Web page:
Barriers to referral in Swaziland: perceptions from providers and clients of a system under stress
Author(s): Macintyre K, Littrell M, Hotchkiss D, Mndzebele S, Nkambule R, Malima B, Gumbi S, Dhlamini T, Brown L, and Kemerer V
In Swaziland, where one in four adults is HIV positive, identifying and addressing barriers to a strong referral system is critical to ensure continuity of care for HIV-positive individuals. This study examines the referral system from the perspectives of health providers, community health workers, traditional healers, clients seeking facility-based care, and managers of private health organizations. Structured and semi-structured questionnaires were administered to 52 senior providers, 161 providers, and 307 clients in 52 health facilities. In 82 randomly selected communities, 81 traditional healers and 247 community health workers also participated. Staff from private health agencies providing HIV-related care were also interviewed.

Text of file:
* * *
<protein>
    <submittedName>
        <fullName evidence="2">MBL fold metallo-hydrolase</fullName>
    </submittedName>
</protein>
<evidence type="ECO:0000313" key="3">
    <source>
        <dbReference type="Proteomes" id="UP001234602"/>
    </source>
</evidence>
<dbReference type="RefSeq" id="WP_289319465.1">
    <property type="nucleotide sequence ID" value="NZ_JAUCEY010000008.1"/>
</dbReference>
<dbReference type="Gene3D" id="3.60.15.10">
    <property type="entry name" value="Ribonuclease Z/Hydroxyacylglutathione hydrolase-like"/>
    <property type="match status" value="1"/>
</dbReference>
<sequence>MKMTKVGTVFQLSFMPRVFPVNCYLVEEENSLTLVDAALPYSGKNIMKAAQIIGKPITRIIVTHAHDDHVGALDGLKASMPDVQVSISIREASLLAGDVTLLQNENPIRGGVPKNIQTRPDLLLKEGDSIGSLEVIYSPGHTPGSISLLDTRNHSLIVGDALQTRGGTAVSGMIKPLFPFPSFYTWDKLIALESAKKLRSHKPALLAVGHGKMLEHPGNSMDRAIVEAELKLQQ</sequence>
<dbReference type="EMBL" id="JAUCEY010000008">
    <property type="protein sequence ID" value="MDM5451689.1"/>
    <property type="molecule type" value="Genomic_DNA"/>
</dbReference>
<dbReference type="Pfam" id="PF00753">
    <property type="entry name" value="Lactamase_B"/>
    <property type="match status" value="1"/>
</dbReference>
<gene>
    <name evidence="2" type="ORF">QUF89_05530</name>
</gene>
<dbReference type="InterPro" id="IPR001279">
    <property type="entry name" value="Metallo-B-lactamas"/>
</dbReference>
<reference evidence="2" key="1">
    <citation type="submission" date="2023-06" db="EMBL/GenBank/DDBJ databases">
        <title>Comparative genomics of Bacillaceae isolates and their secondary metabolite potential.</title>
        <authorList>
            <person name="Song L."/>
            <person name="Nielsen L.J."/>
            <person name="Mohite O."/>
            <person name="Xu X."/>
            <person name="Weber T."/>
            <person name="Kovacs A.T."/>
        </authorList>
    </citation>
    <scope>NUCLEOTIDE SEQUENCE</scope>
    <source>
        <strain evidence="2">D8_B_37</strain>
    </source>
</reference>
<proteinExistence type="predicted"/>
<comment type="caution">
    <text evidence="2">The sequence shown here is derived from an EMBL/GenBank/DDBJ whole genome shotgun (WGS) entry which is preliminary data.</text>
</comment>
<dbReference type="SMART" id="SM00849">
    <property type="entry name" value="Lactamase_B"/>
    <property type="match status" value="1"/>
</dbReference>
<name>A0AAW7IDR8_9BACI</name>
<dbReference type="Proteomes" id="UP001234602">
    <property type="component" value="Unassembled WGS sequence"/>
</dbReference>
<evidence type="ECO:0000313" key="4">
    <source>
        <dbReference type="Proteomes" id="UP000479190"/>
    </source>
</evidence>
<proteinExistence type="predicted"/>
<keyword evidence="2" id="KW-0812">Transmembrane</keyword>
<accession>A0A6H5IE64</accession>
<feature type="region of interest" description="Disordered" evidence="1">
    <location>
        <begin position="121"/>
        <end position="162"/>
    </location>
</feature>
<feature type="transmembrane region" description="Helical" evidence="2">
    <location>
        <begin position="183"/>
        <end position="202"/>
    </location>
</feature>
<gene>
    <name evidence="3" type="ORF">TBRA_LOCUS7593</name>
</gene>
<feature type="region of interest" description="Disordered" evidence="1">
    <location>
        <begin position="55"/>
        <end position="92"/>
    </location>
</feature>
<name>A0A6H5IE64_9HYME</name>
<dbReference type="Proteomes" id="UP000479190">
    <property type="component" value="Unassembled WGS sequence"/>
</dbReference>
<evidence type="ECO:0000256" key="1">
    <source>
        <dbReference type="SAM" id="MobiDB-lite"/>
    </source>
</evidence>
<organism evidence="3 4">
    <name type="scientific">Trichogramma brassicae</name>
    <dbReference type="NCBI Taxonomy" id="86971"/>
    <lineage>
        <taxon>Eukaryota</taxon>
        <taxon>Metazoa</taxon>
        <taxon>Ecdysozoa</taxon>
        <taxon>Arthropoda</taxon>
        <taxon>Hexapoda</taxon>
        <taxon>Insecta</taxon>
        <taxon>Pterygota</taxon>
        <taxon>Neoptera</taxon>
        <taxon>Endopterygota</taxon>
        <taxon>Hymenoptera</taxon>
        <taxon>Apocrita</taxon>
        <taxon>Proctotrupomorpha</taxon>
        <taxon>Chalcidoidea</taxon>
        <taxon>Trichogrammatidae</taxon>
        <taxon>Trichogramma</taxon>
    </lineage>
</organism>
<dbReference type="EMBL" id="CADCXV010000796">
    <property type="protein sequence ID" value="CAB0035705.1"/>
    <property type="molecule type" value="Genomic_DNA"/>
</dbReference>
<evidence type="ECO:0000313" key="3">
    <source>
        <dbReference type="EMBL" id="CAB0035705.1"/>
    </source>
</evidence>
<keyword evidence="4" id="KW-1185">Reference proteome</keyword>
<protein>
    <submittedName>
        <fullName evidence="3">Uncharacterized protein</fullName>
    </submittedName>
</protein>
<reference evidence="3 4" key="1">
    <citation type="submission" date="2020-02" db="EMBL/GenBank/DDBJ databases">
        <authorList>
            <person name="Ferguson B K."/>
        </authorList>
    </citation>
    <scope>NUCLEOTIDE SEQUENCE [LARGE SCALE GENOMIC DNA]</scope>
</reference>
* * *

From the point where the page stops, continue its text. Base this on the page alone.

Referral is commonly understood as sending clients to seek care at higher-level facilities and is an individualized process dependent on various factors. Providers sending clients rarely hear back on any regular basis about those clients. Referrals and linkages for certain services, including nutrition support, psychosocial support, palliative care and home-based care, are particularly weak. Many providers recommended that referral protocols with improved communication tools are needed and said referred clients should be given priority at referral-receiving sites. Policy recommendations include: referral form redesign; formalizing or reforming the referral protocol; strengthening communication and linkages between community- and facility-based providers; and improving patient flow at referral sites.
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